The chalk can wear off of the fabric if it is rubbed. This means that you have to be a bit careful with your project when you store or transport it and while you are working on it.
The lines can be a bit thick, especially if the chalk has been blurred by rubbing, so it can be difficult to trace fine details.

METHOD 3: White Water Soluble Pen


This is a pen with a very fine line that turns opaque white when it dries. You can use it to draw your designs onto dark fabrics. The ink is clear at first, but it will dry to a fine, easy to follow white line.

Just like the chalk pencils, gently scrub the fabric with your fingers under running water.

Works very well on dark fabrics.
The pen has a very tight, precise line that does not smear while you are working.

The ink doesn't show up as it is drawn. You must wait until the ink is dry to see your work, making it difficult to see what you are doing, particularly if you like to freehand designs.
The ink tends to be very light if you only trace your design once. You will need to go over the same area two or three times to get a white opaque enough to see easily.

METHOD 4: Purple Air Erasable Pen


This pen is often found on the opposite side of the blue water soluble pen and works in much the same way. However, the ink is purple, not blue, and it disappears over time.

Just wait long enough for the lines to disappear. This can happen within hours or days, depending on the weather, particularly temperature and humidity.

The pen will give you nice, tight lines that are easy to follow and do not smear.
The ink doesn't need to be washed out, making this a good choice for projects that cannot get wet.

Since the ink sometimes disappears very quickly, you must work quickly before your design disappears. I usually only trace small portions of complex designs so the ink doesn't disappear before I'm able to finish that section. Also, the ink tends to stay the longest in cool, dry weather. It can sometimes disappear in less than an hour in hot, humid weather.

The ink also cannot be washed out on your schedule; you must simply wait for it to disappear. I had this problem once on a project that I did for a gallery show. I finished the project the night before I had to drop if off at the gallery, and some of the purple lines were still visible when I dropped off the project. Luckily, by opening night of the show, all the purple lines were gone.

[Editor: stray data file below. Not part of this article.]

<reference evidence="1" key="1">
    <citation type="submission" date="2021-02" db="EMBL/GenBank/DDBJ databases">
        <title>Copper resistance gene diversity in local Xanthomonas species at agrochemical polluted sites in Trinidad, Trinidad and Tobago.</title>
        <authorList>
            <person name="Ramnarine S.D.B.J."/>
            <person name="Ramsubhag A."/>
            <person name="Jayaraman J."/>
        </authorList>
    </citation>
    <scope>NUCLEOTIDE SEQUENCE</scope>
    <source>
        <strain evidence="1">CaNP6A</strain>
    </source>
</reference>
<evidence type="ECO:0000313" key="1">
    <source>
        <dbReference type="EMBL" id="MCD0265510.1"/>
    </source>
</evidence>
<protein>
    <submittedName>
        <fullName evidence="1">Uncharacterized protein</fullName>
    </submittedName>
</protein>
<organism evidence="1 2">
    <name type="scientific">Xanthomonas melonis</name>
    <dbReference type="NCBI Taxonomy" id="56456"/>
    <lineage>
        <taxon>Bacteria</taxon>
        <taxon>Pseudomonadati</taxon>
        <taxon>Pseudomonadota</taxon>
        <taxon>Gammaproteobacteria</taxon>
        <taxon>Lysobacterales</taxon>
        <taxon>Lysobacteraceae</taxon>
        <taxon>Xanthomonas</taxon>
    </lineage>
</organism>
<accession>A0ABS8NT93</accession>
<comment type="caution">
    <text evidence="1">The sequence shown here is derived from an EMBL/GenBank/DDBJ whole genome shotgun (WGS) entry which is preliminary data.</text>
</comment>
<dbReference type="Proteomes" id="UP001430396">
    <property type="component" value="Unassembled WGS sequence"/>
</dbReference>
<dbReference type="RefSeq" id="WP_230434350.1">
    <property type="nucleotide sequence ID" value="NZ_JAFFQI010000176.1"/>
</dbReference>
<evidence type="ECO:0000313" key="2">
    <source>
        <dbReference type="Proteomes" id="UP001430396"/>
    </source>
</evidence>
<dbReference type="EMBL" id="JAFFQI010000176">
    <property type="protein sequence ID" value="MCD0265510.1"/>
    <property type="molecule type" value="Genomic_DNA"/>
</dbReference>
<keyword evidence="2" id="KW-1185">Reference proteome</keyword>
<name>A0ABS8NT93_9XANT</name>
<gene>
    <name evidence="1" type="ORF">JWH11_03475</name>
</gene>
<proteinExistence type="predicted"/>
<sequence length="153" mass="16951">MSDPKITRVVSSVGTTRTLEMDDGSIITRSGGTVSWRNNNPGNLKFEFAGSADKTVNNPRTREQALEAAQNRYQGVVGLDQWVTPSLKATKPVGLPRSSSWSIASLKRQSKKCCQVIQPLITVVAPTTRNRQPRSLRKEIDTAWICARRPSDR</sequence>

Join Cate again next week when she'll continue her exploration of transfer methods and look at transferring patterns with household materials!

Thursday, July 24, 2014

In The Hoop With Completely Cauchy

In the Hoop With - header

Today we're visited by the amazingly skilled and talented Chawne from Completely Cauchy. Chawne is a huge inspiration to me in her approach to both the craft of and meaning behind needlework - her work is often an experiment, sometimes surprising, and always, always thoughtful. I'm so pleased to have her here today to tell us about what she's got in the hoop!

In The Hoop with Completely Cauchy

For ease of skill building, I spent years practicing embroidery by designing simple redwork inspired by pop culture. At some point, though, deeper meaning had to come along to keep my interest.

Lately, “meaning” means explorations of identity and difference, with a nod to historical contexts. A captivating cigar ad from the mid-1800s caught my eye, I manually pixilated the design, adapted it for ease of x-stitching, and the rest is simple. I embarked on building this little brown baby (at 40 st/in, eek!) back in early 2013.

In The Hoop with Completely Cauchy

His name around here is Moses Archimedes Reynolds, Jr, or L’il Mo’ if you’re lazy. I’d plotted out a stitching schedule to make a nine-month gestation, with wiggle room for a late birth. But, well, life has a way of getting in the way and other shiny projects popped up. The whole baby is stitched actually, but there is far more to place in the background to tell the story. Someday ... he's still patiently waiting on his scroll frame.

What are you stitching? Please share in the &Stitches Flickr group. We'd love to see it!

Tuesday, July 22, 2014

Summer bloggin' - My Grandmother’s Sewing Box by Laura Howard

Summer Bloggin' on &Stitches

Today we're joined by Laura Howard, blogger at Bugs and Fishes and prolific felt-crafter. Laura's here to talk about being one link in a generational stitching chain - thanks so much for sharing with us, Laura!

I have inherited a few things from my grandparents over the years, including old photographs, some pretty china and a houseplant that’s older than I am. One of the most precious (to me, at any rate) is my grandmother’s sewing box.

It’s packed with an everyday sewing kit – threads, scissors, tape measures, thimbles, packs of needles, etc. There’s also a finished-but-not-yet-framed cross stitch project and a cutting from an old magazine with step by step instructions for a fancy embroidery stitch.

Some of the older items are beautiful vintage things, lovely objects in their own right. I love the blue Dorcas pin tin and the old scissors and pinking shears.

I also adore the assortment of threads, particularly the reel labelled “service khaki” (possibly dating from my grandfather’s time in the RAF?). As well as being nice to look at, these are objects my grandmother clearly used often, making the box a kind of time capsule from her everyday life – a teeny glimpse into a life dotted with mending and making.